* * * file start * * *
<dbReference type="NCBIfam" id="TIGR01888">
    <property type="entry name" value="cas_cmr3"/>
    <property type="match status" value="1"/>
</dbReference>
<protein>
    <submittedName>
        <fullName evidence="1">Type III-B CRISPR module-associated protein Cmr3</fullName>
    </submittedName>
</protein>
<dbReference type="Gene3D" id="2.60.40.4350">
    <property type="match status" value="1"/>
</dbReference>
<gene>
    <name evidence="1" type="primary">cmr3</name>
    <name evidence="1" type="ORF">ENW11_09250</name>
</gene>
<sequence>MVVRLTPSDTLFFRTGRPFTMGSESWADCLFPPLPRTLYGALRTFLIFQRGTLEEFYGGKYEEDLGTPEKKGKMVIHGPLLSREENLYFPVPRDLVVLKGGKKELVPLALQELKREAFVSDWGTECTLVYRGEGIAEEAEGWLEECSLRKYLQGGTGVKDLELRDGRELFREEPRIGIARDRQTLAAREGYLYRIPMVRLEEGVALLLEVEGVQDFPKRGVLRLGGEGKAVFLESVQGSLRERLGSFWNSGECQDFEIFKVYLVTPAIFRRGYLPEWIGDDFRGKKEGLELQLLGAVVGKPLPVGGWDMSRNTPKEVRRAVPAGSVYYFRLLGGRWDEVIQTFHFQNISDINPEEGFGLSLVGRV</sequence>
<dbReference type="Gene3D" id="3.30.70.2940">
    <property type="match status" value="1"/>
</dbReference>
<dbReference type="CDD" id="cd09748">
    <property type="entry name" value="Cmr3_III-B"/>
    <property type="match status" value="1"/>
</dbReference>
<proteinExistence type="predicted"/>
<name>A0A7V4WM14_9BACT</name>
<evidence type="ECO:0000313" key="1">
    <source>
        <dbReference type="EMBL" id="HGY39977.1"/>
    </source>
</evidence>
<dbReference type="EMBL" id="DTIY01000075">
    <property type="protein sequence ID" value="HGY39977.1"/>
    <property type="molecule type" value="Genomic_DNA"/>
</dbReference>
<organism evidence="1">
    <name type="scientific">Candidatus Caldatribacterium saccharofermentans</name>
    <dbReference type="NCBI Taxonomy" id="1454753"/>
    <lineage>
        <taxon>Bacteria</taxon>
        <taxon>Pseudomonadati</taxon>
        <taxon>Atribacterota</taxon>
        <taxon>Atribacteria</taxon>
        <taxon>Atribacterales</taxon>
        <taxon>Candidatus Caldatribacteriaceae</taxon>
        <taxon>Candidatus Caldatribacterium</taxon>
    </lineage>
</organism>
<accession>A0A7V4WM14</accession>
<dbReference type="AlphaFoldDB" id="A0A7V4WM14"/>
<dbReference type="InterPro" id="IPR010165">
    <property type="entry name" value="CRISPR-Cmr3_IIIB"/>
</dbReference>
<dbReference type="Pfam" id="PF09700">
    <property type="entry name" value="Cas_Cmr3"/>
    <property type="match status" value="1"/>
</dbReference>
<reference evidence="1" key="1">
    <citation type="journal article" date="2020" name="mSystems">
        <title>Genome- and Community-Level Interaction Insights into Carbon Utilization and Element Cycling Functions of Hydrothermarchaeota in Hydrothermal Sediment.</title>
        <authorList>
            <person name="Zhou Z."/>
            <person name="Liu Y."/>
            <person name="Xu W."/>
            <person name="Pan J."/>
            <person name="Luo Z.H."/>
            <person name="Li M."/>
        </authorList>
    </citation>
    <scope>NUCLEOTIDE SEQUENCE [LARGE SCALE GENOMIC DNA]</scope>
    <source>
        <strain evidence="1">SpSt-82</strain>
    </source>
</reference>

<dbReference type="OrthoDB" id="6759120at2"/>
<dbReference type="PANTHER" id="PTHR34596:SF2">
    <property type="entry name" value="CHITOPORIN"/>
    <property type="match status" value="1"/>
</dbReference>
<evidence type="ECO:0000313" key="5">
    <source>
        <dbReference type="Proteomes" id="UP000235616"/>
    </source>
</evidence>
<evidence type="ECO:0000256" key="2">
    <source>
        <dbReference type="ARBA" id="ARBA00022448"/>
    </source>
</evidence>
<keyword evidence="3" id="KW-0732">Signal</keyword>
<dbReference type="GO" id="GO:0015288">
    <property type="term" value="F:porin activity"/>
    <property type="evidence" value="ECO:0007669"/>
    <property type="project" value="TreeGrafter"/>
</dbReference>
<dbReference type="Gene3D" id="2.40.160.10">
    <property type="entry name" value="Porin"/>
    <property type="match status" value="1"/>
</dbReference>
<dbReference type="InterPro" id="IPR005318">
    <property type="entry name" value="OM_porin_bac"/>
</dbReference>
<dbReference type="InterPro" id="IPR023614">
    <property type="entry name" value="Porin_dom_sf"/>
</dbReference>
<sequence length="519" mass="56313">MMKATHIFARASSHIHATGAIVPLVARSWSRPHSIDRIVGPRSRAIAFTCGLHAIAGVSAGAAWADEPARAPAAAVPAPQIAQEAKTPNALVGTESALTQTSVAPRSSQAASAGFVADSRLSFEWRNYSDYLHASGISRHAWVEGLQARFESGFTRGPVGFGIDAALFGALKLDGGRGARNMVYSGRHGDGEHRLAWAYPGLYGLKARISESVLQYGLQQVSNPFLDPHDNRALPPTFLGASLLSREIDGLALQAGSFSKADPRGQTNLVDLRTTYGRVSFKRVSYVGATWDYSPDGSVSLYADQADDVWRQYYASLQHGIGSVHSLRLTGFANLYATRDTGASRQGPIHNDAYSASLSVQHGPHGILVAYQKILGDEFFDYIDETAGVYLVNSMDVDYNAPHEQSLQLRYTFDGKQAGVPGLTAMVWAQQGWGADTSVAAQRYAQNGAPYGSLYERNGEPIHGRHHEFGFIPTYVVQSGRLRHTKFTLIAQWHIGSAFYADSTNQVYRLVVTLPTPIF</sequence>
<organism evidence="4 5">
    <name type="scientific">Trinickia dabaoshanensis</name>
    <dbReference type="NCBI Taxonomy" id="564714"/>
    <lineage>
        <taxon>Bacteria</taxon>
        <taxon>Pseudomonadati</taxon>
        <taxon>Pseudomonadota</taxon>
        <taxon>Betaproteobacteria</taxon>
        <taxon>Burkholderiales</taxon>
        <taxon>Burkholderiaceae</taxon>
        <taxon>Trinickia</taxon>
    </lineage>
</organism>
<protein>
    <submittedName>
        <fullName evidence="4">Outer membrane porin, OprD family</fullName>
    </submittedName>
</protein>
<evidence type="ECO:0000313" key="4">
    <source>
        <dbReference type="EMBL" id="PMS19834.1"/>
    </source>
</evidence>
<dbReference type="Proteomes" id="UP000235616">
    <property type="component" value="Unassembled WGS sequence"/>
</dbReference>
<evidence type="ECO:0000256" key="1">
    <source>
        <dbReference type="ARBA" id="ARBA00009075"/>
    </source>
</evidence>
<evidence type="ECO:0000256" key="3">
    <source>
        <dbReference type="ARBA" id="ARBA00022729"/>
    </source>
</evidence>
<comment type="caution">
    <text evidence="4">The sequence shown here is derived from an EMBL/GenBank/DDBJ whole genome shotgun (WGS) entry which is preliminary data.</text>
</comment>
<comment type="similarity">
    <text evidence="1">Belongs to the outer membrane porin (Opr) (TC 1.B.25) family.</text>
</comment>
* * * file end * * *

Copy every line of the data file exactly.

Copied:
<dbReference type="NCBIfam" id="TIGR01888">
    <property type="entry name" value="cas_cmr3"/>
    <property type="match status" value="1"/>
</dbReference>
<protein>
    <submittedName>
        <fullName evidence="1">Type III-B CRISPR module-associated protein Cmr3</fullName>
    </submittedName>
</protein>
<dbReference type="Gene3D" id="2.60.40.4350">
    <property type="match status" value="1"/>
</dbReference>
<gene>
    <name evidence="1" type="primary">cmr3</name>
    <name evidence="1" type="ORF">ENW11_09250</name>
</gene>
<sequence>MVVRLTPSDTLFFRTGRPFTMGSESWADCLFPPLPRTLYGALRTFLIFQRGTLEEFYGGKYEEDLGTPEKKGKMVIHGPLLSREENLYFPVPRDLVVLKGGKKELVPLALQELKREAFVSDWGTECTLVYRGEGIAEEAEGWLEECSLRKYLQGGTGVKDLELRDGRELFREEPRIGIARDRQTLAAREGYLYRIPMVRLEEGVALLLEVEGVQDFPKRGVLRLGGEGKAVFLESVQGSLRERLGSFWNSGECQDFEIFKVYLVTPAIFRRGYLPEWIGDDFRGKKEGLELQLLGAVVGKPLPVGGWDMSRNTPKEVRRAVPAGSVYYFRLLGGRWDEVIQTFHFQNISDINPEEGFGLSLVGRV</sequence>
<dbReference type="Gene3D" id="3.30.70.2940">
    <property type="match status" value="1"/>
</dbReference>
<dbReference type="CDD" id="cd09748">
    <property type="entry name" value="Cmr3_III-B"/>
    <property type="match status" value="1"/>
</dbReference>
<proteinExistence type="predicted"/>
<name>A0A7V4WM14_9BACT</name>
<evidence type="ECO:0000313" key="1">
    <source>
        <dbReference type="EMBL" id="HGY39977.1"/>
    </source>
</evidence>
<dbReference type="EMBL" id="DTIY01000075">
    <property type="protein sequence ID" value="HGY39977.1"/>
    <property type="molecule type" value="Genomic_DNA"/>
</dbReference>
<organism evidence="1">
    <name type="scientific">Candidatus Caldatribacterium saccharofermentans</name>
    <dbReference type="NCBI Taxonomy" id="1454753"/>
    <lineage>
        <taxon>Bacteria</taxon>
        <taxon>Pseudomonadati</taxon>
        <taxon>Atribacterota</taxon>
        <taxon>Atribacteria</taxon>
        <taxon>Atribacterales</taxon>
        <taxon>Candidatus Caldatribacteriaceae</taxon>
        <taxon>Candidatus Caldatribacterium</taxon>
    </lineage>
</organism>
<accession>A0A7V4WM14</accession>
<dbReference type="AlphaFoldDB" id="A0A7V4WM14"/>
<dbReference type="InterPro" id="IPR010165">
    <property type="entry name" value="CRISPR-Cmr3_IIIB"/>
</dbReference>
<dbReference type="Pfam" id="PF09700">
    <property type="entry name" value="Cas_Cmr3"/>
    <property type="match status" value="1"/>
</dbReference>
<reference evidence="1" key="1">
    <citation type="journal article" date="2020" name="mSystems">
        <title>Genome- and Community-Level Interaction Insights into Carbon Utilization and Element Cycling Functions of Hydrothermarchaeota in Hydrothermal Sediment.</title>
        <authorList>
            <person name="Zhou Z."/>
            <person name="Liu Y."/>
            <person name="Xu W."/>
            <person name="Pan J."/>
            <person name="Luo Z.H."/>
            <person name="Li M."/>
        </authorList>
    </citation>
    <scope>NUCLEOTIDE SEQUENCE [LARGE SCALE GENOMIC DNA]</scope>
    <source>
        <strain evidence="1">SpSt-82</strain>
    </source>
</reference>

<dbReference type="OrthoDB" id="6759120at2"/>
<dbReference type="PANTHER" id="PTHR34596:SF2">
    <property type="entry name" value="CHITOPORIN"/>
    <property type="match status" value="1"/>
</dbReference>
<evidence type="ECO:0000313" key="5">
    <source>
        <dbReference type="Proteomes" id="UP000235616"/>
    </source>
</evidence>
<evidence type="ECO:0000256" key="2">
    <source>
        <dbReference type="ARBA" id="ARBA00022448"/>
    </source>
</evidence>
<keyword evidence="3" id="KW-0732">Signal</keyword>
<dbReference type="GO" id="GO:0015288">
    <property type="term" value="F:porin activity"/>
    <property type="evidence" value="ECO:0007669"/>
    <property type="project" value="TreeGrafter"/>
</dbReference>
<dbReference type="Gene3D" id="2.40.160.10">
    <property type="entry name" value="Porin"/>
    <property type="match status" value="1"/>
</dbReference>
<dbReference type="InterPro" id="IPR005318">
    <property type="entry name" value="OM_porin_bac"/>
</dbReference>
<dbReference type="InterPro" id="IPR023614">
    <property type="entry name" value="Porin_dom_sf"/>
</dbReference>
<sequence length="519" mass="56313">MMKATHIFARASSHIHATGAIVPLVARSWSRPHSIDRIVGPRSRAIAFTCGLHAIAGVSAGAAWADEPARAPAAAVPAPQIAQEAKTPNALVGTESALTQTSVAPRSSQAASAGFVADSRLSFEWRNYSDYLHASGISRHAWVEGLQARFESGFTRGPVGFGIDAALFGALKLDGGRGARNMVYSGRHGDGEHRLAWAYPGLYGLKARISESVLQYGLQQVSNPFLDPHDNRALPPTFLGASLLSREIDGLALQAGSFSKADPRGQTNLVDLRTTYGRVSFKRVSYVGATWDYSPDGSVSLYADQADDVWRQYYASLQHGIGSVHSLRLTGFANLYATRDTGASRQGPIHNDAYSASLSVQHGPHGILVAYQKILGDEFFDYIDETAGVYLVNSMDVDYNAPHEQSLQLRYTFDGKQAGVPGLTAMVWAQQGWGADTSVAAQRYAQNGAPYGSLYERNGEPIHGRHHEFGFIPTYVVQSGRLRHTKFTLIAQWHIGSAFYADSTNQVYRLVVTLPTPIF</sequence>
<organism evidence="4 5">
    <name type="scientific">Trinickia dabaoshanensis</name>
    <dbReference type="NCBI Taxonomy" id="564714"/>
    <lineage>
        <taxon>Bacteria</taxon>
        <taxon>Pseudomonadati</taxon>
        <taxon>Pseudomonadota</taxon>
        <taxon>Betaproteobacteria</taxon>
        <taxon>Burkholderiales</taxon>
        <taxon>Burkholderiaceae</taxon>
        <taxon>Trinickia</taxon>
    </lineage>
</organism>
<protein>
    <submittedName>
        <fullName evidence="4">Outer membrane porin, OprD family</fullName>
    </submittedName>
</protein>
<evidence type="ECO:0000313" key="4">
    <source>
        <dbReference type="EMBL" id="PMS19834.1"/>
    </source>
</evidence>
<dbReference type="Proteomes" id="UP000235616">
    <property type="component" value="Unassembled WGS sequence"/>
</dbReference>
<evidence type="ECO:0000256" key="1">
    <source>
        <dbReference type="ARBA" id="ARBA00009075"/>
    </source>
</evidence>
<evidence type="ECO:0000256" key="3">
    <source>
        <dbReference type="ARBA" id="ARBA00022729"/>
    </source>
</evidence>
<comment type="caution">
    <text evidence="4">The sequence shown here is derived from an EMBL/GenBank/DDBJ whole genome shotgun (WGS) entry which is preliminary data.</text>
</comment>
<comment type="similarity">
    <text evidence="1">Belongs to the outer membrane porin (Opr) (TC 1.B.25) family.</text>
</comment>